Storage Wars: SLC's Underground Wrestlers | Buzz Blog
We need your help.

Newspapers and media companies nationwide are closing or suffering mass layoffs since the coronavirus impacted all of us starting in March. City Weekly's entire existence is directly tied to people getting together in groups--in clubs, restaurants, and at concerts and events--which are the industries most affected by new coronavirus regulations.

Our industry is not healthy. Yet, City Weekly has continued publishing thanks to the generosity of readers like you. Utah needs independent journalism more than ever, and we're asking for your continued support of our editorial voice. We are fighting for you and all the people and businesses hardest hit by this pandemic.

You can help by making a one-time or recurring donation on PressBackers.com, which directs you to our Galena Fund 501(c)(3) non-profit, a resource dedicated to help fund local journalism. It is never too late. It is never too little. Thank you. DONATE

Storage Wars: SLC's Underground Wrestlers

by

9 comments

When I pulled up I wasn’t sure if I were in the right place. For some reason, the address led me to a storage unit facility in Midvale. But when I drove past an open unit with a bunch of guys in spandex mingling around outside, I knew I was on target..---

You see, a couple of weeks ago, I spotted a post on Craigslist that advertised a training facility for wrestlers here in SLC. “Trainers looking for new students. Years of experience and a full-sized wrestling ring are just some of the tools that will be available to you.” I can safely say I’ve never wanted to be a wrestler, but I’ve always wondered what was up with 5 Knuckle Shuffle, so I figured I should go check ’em out.

I had made a smart decision earlier that morning and decided to wear my Undertaker T-shirt. So when I got out of the car and walked up to the fellas, it earned some instant street cred. “Are you an Undertaker fan?” asked a guy with no shirt and a bleached faux hawk. I wasn't sure if this were a trick question or not. “Eh, kinda,” I said with hesitation, “but I’m not a huuuge fan.” My answer was adequate and they chatted for a few minutes about the likelihood of the Undertaker retiring this year. Apparently, they knew their shit, and well they should. This is their obsession. They’re called Great Basin Wrestling, and, essentially, it’s a promotional wrestling company that consists of enthusiasts who work normal 9 to 5s but once a month don spandex and crack skulls.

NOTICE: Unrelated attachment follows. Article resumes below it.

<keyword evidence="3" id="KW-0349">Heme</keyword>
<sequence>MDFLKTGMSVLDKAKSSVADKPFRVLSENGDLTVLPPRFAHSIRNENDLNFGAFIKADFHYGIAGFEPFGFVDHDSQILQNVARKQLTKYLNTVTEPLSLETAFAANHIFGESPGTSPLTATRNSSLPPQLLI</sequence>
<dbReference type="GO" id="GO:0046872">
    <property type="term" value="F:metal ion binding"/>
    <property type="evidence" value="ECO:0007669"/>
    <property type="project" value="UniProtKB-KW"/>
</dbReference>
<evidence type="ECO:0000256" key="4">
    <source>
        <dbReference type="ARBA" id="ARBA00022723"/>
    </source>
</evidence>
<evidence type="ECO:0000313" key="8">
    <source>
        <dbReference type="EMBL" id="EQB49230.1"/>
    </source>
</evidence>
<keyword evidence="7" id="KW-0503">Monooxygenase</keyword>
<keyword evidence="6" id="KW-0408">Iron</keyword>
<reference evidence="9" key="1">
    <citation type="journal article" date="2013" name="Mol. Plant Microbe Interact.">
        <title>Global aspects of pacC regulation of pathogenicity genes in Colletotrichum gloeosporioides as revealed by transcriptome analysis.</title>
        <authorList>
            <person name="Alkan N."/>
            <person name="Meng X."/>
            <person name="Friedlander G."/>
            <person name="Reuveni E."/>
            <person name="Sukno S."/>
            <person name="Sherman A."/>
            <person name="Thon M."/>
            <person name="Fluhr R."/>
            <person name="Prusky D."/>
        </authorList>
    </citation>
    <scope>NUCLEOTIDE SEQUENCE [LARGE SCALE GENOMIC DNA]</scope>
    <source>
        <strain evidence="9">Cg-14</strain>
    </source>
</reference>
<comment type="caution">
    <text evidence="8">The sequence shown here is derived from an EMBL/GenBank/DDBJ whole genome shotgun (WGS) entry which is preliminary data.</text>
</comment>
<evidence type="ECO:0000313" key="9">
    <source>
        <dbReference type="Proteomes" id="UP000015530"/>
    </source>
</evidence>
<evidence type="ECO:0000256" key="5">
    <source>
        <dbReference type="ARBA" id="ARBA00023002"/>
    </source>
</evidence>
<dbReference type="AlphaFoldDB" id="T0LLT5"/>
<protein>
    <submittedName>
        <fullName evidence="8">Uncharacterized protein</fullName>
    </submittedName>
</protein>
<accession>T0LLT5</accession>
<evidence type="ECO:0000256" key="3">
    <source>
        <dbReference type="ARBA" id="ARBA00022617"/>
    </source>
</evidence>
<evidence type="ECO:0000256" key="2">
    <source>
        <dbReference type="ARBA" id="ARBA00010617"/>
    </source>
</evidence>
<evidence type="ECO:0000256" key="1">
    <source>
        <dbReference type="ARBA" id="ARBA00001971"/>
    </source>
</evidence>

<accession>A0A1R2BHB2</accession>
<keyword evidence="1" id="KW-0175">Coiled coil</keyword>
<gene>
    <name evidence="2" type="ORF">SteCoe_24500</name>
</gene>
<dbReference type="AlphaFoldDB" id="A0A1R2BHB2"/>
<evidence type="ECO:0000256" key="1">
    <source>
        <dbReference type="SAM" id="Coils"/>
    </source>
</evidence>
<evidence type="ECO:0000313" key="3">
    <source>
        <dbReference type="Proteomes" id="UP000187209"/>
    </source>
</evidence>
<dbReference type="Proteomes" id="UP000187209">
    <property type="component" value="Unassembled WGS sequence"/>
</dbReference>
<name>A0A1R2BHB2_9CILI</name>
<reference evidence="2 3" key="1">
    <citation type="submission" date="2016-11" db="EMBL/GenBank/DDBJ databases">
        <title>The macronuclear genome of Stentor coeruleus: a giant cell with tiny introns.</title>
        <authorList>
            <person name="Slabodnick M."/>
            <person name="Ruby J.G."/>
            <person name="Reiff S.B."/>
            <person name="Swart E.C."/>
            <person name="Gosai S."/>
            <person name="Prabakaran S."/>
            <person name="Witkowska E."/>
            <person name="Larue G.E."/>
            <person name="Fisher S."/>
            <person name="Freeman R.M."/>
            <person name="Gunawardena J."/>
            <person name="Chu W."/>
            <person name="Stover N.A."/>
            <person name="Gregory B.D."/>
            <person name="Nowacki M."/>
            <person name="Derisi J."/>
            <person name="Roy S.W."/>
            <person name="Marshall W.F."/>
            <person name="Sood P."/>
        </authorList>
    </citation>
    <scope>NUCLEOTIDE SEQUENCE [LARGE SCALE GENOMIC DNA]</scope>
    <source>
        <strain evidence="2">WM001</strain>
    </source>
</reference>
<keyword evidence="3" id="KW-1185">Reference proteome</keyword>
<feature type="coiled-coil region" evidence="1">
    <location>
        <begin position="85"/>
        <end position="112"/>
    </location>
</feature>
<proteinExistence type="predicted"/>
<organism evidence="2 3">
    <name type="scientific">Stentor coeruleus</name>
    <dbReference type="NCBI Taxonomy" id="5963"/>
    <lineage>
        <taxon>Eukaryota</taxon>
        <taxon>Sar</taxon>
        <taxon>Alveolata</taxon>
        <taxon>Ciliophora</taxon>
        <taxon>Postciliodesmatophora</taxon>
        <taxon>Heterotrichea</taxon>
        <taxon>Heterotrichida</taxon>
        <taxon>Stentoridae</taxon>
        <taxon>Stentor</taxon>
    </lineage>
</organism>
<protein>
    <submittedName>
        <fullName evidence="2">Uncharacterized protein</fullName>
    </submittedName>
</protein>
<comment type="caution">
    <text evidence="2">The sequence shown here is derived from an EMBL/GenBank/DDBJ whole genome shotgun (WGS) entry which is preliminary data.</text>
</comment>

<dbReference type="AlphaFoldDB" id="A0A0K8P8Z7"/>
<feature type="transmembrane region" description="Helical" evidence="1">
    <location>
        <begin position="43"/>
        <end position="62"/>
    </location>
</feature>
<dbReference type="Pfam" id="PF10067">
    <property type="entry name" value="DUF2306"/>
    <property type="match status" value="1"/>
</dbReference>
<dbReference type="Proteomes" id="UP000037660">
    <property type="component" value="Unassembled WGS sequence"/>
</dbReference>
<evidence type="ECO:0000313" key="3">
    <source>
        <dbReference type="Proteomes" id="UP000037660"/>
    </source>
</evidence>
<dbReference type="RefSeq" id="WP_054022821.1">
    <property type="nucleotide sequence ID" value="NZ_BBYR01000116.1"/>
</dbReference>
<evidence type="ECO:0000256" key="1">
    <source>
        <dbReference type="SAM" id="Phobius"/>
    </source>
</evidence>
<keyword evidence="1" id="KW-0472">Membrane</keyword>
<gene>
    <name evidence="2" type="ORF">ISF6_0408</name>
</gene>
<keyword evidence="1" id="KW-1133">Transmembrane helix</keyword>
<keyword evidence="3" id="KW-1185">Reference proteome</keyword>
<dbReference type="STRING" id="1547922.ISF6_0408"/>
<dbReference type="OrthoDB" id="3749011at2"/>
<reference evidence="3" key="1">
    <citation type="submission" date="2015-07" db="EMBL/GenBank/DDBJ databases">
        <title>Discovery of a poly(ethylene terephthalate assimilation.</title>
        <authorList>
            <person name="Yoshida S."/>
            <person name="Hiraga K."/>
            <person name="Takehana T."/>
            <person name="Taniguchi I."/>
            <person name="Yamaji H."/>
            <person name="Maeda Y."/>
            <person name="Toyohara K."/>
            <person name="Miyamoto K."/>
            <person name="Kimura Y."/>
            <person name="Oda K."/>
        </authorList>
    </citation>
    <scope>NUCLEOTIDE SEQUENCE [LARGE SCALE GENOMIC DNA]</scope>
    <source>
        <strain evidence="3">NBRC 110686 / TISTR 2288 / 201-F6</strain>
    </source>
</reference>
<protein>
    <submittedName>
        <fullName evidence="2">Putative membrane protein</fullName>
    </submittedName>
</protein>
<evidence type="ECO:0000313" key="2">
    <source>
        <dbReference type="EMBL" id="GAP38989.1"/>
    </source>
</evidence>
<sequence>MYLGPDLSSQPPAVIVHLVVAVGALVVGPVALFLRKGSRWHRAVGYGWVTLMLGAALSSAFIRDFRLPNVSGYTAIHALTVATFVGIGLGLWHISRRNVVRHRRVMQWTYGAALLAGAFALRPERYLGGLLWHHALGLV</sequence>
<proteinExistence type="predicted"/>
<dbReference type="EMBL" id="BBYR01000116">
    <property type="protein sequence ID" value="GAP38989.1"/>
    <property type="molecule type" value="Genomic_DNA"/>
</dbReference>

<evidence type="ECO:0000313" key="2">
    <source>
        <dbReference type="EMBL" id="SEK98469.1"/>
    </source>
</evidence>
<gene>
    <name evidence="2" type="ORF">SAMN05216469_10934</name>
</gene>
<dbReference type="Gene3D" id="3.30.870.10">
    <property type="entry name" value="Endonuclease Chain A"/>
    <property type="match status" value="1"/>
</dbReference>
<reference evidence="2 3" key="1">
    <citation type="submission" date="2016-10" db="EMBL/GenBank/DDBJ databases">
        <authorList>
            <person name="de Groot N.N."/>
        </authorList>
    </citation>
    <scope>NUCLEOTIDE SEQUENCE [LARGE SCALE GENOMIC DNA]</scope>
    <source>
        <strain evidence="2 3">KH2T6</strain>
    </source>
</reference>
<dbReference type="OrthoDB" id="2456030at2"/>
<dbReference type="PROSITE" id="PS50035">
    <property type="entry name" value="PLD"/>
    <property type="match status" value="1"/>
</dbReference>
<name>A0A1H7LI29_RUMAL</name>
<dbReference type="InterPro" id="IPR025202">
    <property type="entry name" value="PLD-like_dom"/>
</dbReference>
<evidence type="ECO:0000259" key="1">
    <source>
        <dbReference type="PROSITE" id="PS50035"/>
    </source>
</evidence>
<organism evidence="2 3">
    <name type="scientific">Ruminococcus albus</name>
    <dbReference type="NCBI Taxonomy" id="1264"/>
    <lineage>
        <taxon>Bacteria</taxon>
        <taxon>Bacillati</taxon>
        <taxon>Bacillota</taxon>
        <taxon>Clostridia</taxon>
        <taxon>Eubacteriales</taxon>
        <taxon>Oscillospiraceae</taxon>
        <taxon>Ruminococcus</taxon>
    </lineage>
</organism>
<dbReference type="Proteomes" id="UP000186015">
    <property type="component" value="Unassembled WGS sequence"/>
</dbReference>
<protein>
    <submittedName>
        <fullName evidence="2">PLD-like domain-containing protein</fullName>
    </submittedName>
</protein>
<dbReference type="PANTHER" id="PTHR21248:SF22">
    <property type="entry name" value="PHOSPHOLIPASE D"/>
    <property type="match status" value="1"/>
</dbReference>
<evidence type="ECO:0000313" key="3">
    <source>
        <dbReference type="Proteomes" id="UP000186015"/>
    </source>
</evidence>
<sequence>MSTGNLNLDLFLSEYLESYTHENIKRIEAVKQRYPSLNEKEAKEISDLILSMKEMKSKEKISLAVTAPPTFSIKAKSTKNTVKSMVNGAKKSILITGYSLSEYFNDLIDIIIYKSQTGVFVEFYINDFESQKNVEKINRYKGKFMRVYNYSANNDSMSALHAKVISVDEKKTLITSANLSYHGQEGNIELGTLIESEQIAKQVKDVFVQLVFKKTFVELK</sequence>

dsc_0639.jpg

The Real Captain America puts the hurt on Gemini Havoc

Unless you’re a fan of local wrestling (i.e., WAR -Wrestling Alliance of the Rockies, or ACW - American Championship Wrestling), you've probably never heard of  'em. “I just do it for the passion … and I puke a lot,” laughed a wrestler who goes by the moniker Gemini Havoc. Besides dropping moves like the Diamond Cutter, Gemini Havoc also works as a cashier at Smith's. “You know, it’s cool. Occasionally, I’ll have people ask for autographs while I’m at work. But I don’t really care about any of that. [Wrestling] don’t pay the bills,” he shrugs his shoulders, “so whatever.”